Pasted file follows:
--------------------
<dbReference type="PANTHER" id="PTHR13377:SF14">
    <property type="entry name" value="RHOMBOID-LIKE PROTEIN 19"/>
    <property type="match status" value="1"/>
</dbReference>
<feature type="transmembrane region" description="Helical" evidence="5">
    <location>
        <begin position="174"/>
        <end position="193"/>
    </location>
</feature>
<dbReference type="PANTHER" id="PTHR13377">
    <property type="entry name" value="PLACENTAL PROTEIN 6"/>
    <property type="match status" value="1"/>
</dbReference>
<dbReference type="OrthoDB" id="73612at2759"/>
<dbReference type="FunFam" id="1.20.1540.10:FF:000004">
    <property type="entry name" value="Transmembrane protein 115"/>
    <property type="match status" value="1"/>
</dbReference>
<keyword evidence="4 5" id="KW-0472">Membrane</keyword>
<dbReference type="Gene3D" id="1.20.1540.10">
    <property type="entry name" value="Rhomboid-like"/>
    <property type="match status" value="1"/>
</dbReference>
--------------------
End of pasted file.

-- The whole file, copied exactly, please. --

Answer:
<dbReference type="PANTHER" id="PTHR13377:SF14">
    <property type="entry name" value="RHOMBOID-LIKE PROTEIN 19"/>
    <property type="match status" value="1"/>
</dbReference>
<feature type="transmembrane region" description="Helical" evidence="5">
    <location>
        <begin position="174"/>
        <end position="193"/>
    </location>
</feature>
<dbReference type="PANTHER" id="PTHR13377">
    <property type="entry name" value="PLACENTAL PROTEIN 6"/>
    <property type="match status" value="1"/>
</dbReference>
<dbReference type="OrthoDB" id="73612at2759"/>
<dbReference type="FunFam" id="1.20.1540.10:FF:000004">
    <property type="entry name" value="Transmembrane protein 115"/>
    <property type="match status" value="1"/>
</dbReference>
<keyword evidence="4 5" id="KW-0472">Membrane</keyword>
<dbReference type="Gene3D" id="1.20.1540.10">
    <property type="entry name" value="Rhomboid-like"/>
    <property type="match status" value="1"/>
</dbReference>